Outlook: It's an interesting group that could be one of the team's major positives if all the breaks go the right way. The play of Marvin McNutt this spring opened up everyone's eyes, while there's the potential for this to be a devastating unit if Trey Stross turns into a consistent producer, if Derrell Johnson-Koulianos can be back in everyone's good graces and can make more midrange grabs, and if tight end Tony Moeaki can stay in one piece. The raw talent is there, and now it needs to come together to form a combination of a consistent and a home-run hitting set of targets.
Rating: 7

Offensive Line

Projected Starters
6-6, 315-pound junior Bryan Bulaga came into last season as a possible starting guard with enough versatility to move outside. He ended the year as a rock of a starting left tackle who has started 18 games up front and who's now being mentioned among the top NFL offensive lineman prospects. He earned second-team All-Big Ten honors after dominating for the Iowa running game. While he still needs a little work and polish as a pass blocker, with his size and athleticism he'll be under the scouting microscope all year and will be the anchor for the line.

On the other side is Kyle Calloway, a 6-7, 315-pound senior who has started 26 straight games and is coming off a second-team All-Big Ten season. Capable of working on either side, he's now a fixture at right tackle where he has good athleticism to go along with his size. More consistency as a pass protector would be nice, but he's talented, durable, and will be a rock of an all-star for the good front five.

The only big loss is at guard where Seth Olsen is gone, but there might actually be an upgrade with the return of Dace Richardson, a one-time superstar tackle prospect who had a great NFL future ahead of him. A horrendous knee injury in 2006 turned into more problems in 2007 with the thought that his career might be over. After more surgery, and after missing all of last year, his completely reconstructed knee, and not just the ligaments, held up in spring ball. Now, he's not just being considered for playing time, he'll be the starting left guard. While there's no way he can be the player he was before the injury, if he's close, the Hawkeyes got a gift.

The leader of the line and one of the leaders of the team is Rafael Eubanks, a 6-3, 280-pound all-star who overcame a knee problem that limited him in 2007 to regain his form last year at guard. While he's tough, he had issues with a leg injury. The senior, who has 25 games of starting experience, also saw time at center, where he's a more natural fit, and he should be a tough all-around blocker again in the middle if he can stay healthy.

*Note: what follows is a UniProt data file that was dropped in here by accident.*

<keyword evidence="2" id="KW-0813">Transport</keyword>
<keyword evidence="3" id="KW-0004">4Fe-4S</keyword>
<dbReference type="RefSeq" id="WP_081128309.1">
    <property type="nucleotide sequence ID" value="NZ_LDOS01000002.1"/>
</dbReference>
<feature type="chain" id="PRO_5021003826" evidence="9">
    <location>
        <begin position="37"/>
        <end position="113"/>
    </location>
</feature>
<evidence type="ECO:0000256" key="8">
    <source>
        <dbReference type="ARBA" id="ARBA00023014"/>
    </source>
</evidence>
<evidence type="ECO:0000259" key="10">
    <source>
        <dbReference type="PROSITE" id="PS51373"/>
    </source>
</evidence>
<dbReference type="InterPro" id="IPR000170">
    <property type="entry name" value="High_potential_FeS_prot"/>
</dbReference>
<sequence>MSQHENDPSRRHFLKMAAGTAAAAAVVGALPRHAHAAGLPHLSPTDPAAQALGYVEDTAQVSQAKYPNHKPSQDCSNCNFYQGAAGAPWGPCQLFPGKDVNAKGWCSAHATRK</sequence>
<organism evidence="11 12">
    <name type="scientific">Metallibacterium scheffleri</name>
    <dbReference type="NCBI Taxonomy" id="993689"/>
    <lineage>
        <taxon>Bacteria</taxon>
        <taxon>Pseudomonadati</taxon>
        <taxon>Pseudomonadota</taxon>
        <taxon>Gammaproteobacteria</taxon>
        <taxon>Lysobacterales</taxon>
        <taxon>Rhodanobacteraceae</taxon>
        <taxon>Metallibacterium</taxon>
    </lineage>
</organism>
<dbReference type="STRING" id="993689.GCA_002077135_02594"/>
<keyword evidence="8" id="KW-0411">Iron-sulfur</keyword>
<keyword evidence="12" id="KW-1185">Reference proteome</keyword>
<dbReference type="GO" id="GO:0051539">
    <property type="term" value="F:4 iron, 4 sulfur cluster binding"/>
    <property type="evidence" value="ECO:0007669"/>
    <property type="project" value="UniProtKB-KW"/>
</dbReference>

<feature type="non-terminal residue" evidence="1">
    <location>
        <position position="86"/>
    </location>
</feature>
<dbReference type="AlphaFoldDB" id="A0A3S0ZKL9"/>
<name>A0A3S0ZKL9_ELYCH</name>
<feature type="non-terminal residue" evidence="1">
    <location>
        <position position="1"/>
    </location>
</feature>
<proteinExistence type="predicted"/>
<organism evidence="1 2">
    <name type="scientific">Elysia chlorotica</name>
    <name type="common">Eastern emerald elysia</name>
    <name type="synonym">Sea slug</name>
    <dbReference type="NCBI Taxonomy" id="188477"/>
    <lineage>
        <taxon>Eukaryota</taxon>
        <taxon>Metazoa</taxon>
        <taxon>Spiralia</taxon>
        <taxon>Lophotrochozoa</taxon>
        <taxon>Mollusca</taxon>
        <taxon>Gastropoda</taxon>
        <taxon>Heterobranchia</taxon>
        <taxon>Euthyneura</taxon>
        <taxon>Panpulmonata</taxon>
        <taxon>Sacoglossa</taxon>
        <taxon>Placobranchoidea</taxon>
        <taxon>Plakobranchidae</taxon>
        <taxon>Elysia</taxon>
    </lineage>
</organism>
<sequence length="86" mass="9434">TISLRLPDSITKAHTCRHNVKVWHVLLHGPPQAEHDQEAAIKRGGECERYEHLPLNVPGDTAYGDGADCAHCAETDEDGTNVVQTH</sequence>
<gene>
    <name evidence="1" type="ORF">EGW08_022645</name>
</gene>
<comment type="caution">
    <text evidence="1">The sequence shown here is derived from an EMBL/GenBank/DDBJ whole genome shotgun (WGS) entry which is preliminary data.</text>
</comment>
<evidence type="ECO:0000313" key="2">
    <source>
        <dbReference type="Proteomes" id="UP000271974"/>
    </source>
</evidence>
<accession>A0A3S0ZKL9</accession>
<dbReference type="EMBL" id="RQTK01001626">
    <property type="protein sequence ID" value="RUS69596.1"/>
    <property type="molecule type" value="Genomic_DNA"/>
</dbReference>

6-3, 300-pound junior Julian Vandervelde is a very smart, very tough interior blocker who blasts away for the running game and is now a fixture for the line. He started the final nine games of last year and got better and better by the week. While he's not going to be in the spotlight on a great line, he'll be in the mix for all-star honors at either right guard or center.

Projected Top Reserves: Considering Dace Richardson is hardly a sure thing with his repaired knee, senior Andy Kuempel has to be ready. A tackle by trade, considered a main option for the left side coming into last year, he ended up as a key reserve at guard and got the start in a few games late in the year before getting knocked out for the year against Illinois with a shoulder problem. He's versatile enough to play either tackle spot if needed.

6-6, 300-pound senior Dan Doering was the 2004 Illinois Gatorade Player of the Year, and while he hasn't lived up to his prep hype, he has been a good blocker on the inside when healthy. He'll have to fight for time at left guard with a logjam of talent, but he's versatile enough to play either guard spot.

About to become a major factor is Adam Gettis, a 6-4, 280-pound sophomore guard who was fantastic this spring and could end up seeing time on either side. Listed as a co-No. 2 at right guard, he has seen a little bit of time and is athletic enough to be groomed for a 2010 starting spot. The sky's the limit.

Watch Out For ... Gettis. There's a free-for-all for spots in the interior and while Vandervelde is a lock for one guard spot, it'll be a good battle for the other position and center. Gettis might not win a starting job, but he's on the radar for the near future as a key blocker somewhere along the front.
Strength: Talent and experience. There's depth, veterans, and options to play around with, This was one of the nation's dominant run blocking units last year, and now it should be even better with two NFL bookends and several good veterans for the inside.
Pass protection and health. After allowing 35 sacks in 2007, the improved line gave up 27. That's not good, but it's better. The big key is health with everyone on the inside having one problem or another. It'll be hard to put together a consistent lineup.
Outlook: After a disastrous 2007 when no one could stay healthy, last year's line came together and was a dominant force by the end of the season. Now it'll be among the best lines in America if, and it's a huge, screaming if, injuries aren't an issue. Bryan Bulaga and Kyle Calloway aren't the problems at tackle, but from Dace Richardson's knee, to the shoulder of Andy Kuempel, to the leg problems of Rafael Eubanks, the Iowa line has several players who likely won't play an entire season. Better pass protection is a must, but the running game will thrive under this group.